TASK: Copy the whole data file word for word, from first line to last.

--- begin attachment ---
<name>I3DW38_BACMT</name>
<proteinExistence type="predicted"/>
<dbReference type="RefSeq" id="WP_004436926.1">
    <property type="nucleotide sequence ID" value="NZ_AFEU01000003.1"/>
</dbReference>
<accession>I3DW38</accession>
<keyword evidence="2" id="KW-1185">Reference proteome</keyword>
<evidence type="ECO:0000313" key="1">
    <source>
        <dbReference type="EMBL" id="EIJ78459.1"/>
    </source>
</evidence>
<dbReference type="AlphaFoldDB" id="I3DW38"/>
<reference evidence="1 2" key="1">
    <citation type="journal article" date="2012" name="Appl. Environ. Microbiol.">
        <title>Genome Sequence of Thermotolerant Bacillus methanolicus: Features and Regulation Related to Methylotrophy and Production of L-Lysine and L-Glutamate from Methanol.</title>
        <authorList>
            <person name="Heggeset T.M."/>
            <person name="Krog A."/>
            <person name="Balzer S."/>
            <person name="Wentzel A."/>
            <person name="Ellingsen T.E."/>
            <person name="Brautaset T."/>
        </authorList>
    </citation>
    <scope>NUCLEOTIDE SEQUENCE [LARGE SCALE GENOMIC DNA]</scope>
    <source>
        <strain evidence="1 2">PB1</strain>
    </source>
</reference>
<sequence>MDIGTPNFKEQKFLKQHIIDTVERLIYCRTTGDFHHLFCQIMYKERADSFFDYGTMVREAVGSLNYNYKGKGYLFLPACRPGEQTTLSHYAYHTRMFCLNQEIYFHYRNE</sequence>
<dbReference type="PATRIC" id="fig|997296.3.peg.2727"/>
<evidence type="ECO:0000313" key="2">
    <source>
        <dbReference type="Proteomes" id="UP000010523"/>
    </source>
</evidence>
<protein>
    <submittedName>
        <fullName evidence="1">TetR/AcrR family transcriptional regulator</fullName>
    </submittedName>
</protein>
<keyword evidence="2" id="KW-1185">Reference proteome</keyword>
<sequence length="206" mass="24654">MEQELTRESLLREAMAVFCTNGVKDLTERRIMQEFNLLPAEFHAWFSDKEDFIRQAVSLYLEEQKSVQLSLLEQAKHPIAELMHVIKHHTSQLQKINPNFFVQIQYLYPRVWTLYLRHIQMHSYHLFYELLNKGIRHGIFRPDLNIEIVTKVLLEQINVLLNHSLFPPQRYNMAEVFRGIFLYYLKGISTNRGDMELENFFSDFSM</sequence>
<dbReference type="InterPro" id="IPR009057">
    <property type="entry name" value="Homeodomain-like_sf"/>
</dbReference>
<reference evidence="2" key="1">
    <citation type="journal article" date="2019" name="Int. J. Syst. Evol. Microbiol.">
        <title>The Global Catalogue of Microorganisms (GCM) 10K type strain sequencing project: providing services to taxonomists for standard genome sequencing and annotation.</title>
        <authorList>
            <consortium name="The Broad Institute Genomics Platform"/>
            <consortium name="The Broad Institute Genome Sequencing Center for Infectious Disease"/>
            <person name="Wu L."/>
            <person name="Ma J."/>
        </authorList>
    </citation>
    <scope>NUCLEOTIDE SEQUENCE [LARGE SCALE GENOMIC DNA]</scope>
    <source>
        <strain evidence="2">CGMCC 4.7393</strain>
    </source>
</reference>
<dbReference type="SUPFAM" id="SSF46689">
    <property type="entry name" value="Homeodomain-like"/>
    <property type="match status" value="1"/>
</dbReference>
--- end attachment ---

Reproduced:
<name>I3DW38_BACMT</name>
<proteinExistence type="predicted"/>
<dbReference type="RefSeq" id="WP_004436926.1">
    <property type="nucleotide sequence ID" value="NZ_AFEU01000003.1"/>
</dbReference>
<accession>I3DW38</accession>
<keyword evidence="2" id="KW-1185">Reference proteome</keyword>
<evidence type="ECO:0000313" key="1">
    <source>
        <dbReference type="EMBL" id="EIJ78459.1"/>
    </source>
</evidence>
<dbReference type="AlphaFoldDB" id="I3DW38"/>
<reference evidence="1 2" key="1">
    <citation type="journal article" date="2012" name="Appl. Environ. Microbiol.">
        <title>Genome Sequence of Thermotolerant Bacillus methanolicus: Features and Regulation Related to Methylotrophy and Production of L-Lysine and L-Glutamate from Methanol.</title>
        <authorList>
            <person name="Heggeset T.M."/>
            <person name="Krog A."/>
            <person name="Balzer S."/>
            <person name="Wentzel A."/>
            <person name="Ellingsen T.E."/>
            <person name="Brautaset T."/>
        </authorList>
    </citation>
    <scope>NUCLEOTIDE SEQUENCE [LARGE SCALE GENOMIC DNA]</scope>
    <source>
        <strain evidence="1 2">PB1</strain>
    </source>
</reference>
<sequence>MDIGTPNFKEQKFLKQHIIDTVERLIYCRTTGDFHHLFCQIMYKERADSFFDYGTMVREAVGSLNYNYKGKGYLFLPACRPGEQTTLSHYAYHTRMFCLNQEIYFHYRNE</sequence>
<dbReference type="PATRIC" id="fig|997296.3.peg.2727"/>
<evidence type="ECO:0000313" key="2">
    <source>
        <dbReference type="Proteomes" id="UP000010523"/>
    </source>
</evidence>
<protein>
    <submittedName>
        <fullName evidence="1">TetR/AcrR family transcriptional regulator</fullName>
    </submittedName>
</protein>
<keyword evidence="2" id="KW-1185">Reference proteome</keyword>
<sequence length="206" mass="24654">MEQELTRESLLREAMAVFCTNGVKDLTERRIMQEFNLLPAEFHAWFSDKEDFIRQAVSLYLEEQKSVQLSLLEQAKHPIAELMHVIKHHTSQLQKINPNFFVQIQYLYPRVWTLYLRHIQMHSYHLFYELLNKGIRHGIFRPDLNIEIVTKVLLEQINVLLNHSLFPPQRYNMAEVFRGIFLYYLKGISTNRGDMELENFFSDFSM</sequence>
<dbReference type="InterPro" id="IPR009057">
    <property type="entry name" value="Homeodomain-like_sf"/>
</dbReference>
<reference evidence="2" key="1">
    <citation type="journal article" date="2019" name="Int. J. Syst. Evol. Microbiol.">
        <title>The Global Catalogue of Microorganisms (GCM) 10K type strain sequencing project: providing services to taxonomists for standard genome sequencing and annotation.</title>
        <authorList>
            <consortium name="The Broad Institute Genomics Platform"/>
            <consortium name="The Broad Institute Genome Sequencing Center for Infectious Disease"/>
            <person name="Wu L."/>
            <person name="Ma J."/>
        </authorList>
    </citation>
    <scope>NUCLEOTIDE SEQUENCE [LARGE SCALE GENOMIC DNA]</scope>
    <source>
        <strain evidence="2">CGMCC 4.7393</strain>
    </source>
</reference>
<dbReference type="SUPFAM" id="SSF46689">
    <property type="entry name" value="Homeodomain-like"/>
    <property type="match status" value="1"/>
</dbReference>